Aesthetics Treatment Aftercare Commandment #6: Thou Shalt Take a Break From Your Fitness Routine

The Treatments In Question: Laser hair removal, laser resurfacing, IPL, chemical peels, and other treatments that disrupt the skin barrier 

The Why: If you’re planning a professional treatment or procedure, don’t book that CrossFit® or Pilates class just yet. Dr. Anolik recommends taking a few days off after mild treatments and ceasing your regimen for up to two weeks after ablative laser resurfacing. If not, you run the risk of congesting your pores, or even causing scarring, depending on the treatment. Plus, sweat contains bacteria, and introducing bacteria into an open wound could absolutely cause an infection. 

However, some caveats to the no-workout rule exist — there are certain scenarios when exercise may be doctor’s orders. “I encourage working out after body-contouring procedures, such as CoolSculpting®, and other non-invasive fat-reduction [treatments], as well as muscle-stimulating treatments like CoolToneTM,” as they have little to no downtime.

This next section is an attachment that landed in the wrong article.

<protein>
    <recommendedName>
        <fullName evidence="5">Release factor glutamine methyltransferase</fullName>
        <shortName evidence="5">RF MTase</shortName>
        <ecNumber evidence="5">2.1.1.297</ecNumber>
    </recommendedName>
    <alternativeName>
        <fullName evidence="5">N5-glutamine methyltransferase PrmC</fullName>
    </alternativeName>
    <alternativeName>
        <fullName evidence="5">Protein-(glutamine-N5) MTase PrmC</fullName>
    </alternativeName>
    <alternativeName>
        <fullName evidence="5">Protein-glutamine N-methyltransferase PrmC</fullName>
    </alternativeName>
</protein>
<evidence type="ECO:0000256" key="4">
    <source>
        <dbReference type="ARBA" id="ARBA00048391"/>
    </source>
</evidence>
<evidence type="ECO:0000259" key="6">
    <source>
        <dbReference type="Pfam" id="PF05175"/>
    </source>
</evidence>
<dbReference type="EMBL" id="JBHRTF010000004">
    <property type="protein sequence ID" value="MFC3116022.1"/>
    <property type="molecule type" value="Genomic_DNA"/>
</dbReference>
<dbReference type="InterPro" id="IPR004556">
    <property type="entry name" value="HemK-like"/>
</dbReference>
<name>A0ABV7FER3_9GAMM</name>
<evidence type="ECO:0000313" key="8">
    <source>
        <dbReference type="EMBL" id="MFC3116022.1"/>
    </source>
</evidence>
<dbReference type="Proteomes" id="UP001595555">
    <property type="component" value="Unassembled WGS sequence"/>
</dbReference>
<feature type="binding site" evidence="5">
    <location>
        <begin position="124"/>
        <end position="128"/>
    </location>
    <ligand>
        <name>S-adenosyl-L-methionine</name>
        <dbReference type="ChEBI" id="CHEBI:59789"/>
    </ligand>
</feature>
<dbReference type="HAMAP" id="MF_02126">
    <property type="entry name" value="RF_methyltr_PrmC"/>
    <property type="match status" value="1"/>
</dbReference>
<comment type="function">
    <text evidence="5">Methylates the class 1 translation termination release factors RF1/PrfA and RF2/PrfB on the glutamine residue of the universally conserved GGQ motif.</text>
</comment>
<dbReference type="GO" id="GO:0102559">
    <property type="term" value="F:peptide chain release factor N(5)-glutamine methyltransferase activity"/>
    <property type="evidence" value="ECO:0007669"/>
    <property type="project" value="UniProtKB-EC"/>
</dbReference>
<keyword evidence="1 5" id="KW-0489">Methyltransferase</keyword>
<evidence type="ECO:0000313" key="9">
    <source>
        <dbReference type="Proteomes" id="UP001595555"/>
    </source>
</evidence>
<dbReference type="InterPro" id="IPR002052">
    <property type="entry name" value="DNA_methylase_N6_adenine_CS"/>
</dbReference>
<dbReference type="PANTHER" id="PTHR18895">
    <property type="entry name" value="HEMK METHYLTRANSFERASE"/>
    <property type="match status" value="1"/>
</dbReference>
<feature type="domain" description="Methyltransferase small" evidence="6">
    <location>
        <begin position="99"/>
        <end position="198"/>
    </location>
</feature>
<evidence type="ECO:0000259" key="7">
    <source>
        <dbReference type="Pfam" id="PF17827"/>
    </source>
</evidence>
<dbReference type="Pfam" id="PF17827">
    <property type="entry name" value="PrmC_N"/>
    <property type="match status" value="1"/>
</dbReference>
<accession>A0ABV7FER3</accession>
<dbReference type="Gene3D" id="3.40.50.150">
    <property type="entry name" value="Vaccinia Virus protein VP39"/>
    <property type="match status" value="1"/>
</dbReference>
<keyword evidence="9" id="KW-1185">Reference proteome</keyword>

Product prices may vary from the time this article was written.

Allergan® may receive commissions for purchases made through links in this article.

CoolSculpting® is an Allergan®-owned non-invasive fat reduction treatment.

CoolToneTM is an Allergan®-owned magnetic muscle stimulation (MMS) device.


CoolSculpting® Treatment Important Information 

Uses

The CoolSculpting® procedure is FDA-cleared for the treatment of visible fat bulges in the submental (under the chin) and submandibular (under the jawline) areas, thigh, abdomen and flank (love handles), along with bra fat, back fat, underneath the buttocks (also known as banana roll), and upper arm. It is also FDA-cleared to affect the appearance of lax tissue with submental area treatments. The CoolSculpting procedure is not a treatment for weight loss.

Important Safety Information

The CoolSculpting procedure is not for everyone. You should not have the CoolSculpting procedure if you suffer from cryoglobulinemia, cold agglutinin disease, or paroxysmal cold hemoglobinuria.

Tell your doctor if you have any medical conditions including recent surgery, pre-existing hernia, and any known sensitivities or allergies.

During the procedure you may experience sensations of pulling, tugging, mild pinching, intense cold, tingling, stinging, aching, and cramping at the treatment site. These sensations subside as the area becomes numb. Following the procedure, typical side effects include temporary redness, swelling, blanching, bruising, firmness, tingling, stinging, tenderness, cramping, aching, itching, or skin sensitivity, and sensation of fullness in the back of the throat after submental or submandibular area treatment.